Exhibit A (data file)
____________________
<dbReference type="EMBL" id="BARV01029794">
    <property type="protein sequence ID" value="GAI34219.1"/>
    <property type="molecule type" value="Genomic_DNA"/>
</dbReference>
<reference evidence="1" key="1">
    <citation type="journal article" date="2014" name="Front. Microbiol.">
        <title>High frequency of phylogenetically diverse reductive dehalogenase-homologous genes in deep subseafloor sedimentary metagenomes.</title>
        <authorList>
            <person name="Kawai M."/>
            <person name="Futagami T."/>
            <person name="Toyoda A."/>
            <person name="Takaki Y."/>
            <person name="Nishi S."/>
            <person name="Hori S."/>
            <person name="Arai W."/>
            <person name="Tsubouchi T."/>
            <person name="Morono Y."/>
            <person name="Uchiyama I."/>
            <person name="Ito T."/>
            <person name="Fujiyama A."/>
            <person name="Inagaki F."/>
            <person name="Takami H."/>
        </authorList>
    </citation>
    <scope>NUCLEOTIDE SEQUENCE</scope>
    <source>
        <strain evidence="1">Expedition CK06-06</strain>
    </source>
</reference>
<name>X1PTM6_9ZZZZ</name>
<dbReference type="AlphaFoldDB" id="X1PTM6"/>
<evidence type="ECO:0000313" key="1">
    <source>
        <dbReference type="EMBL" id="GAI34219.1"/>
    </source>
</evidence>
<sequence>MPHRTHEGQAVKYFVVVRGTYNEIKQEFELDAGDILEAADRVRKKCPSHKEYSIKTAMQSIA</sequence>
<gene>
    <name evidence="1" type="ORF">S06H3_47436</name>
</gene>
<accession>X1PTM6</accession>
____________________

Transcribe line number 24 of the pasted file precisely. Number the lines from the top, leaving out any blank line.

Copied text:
    </citation>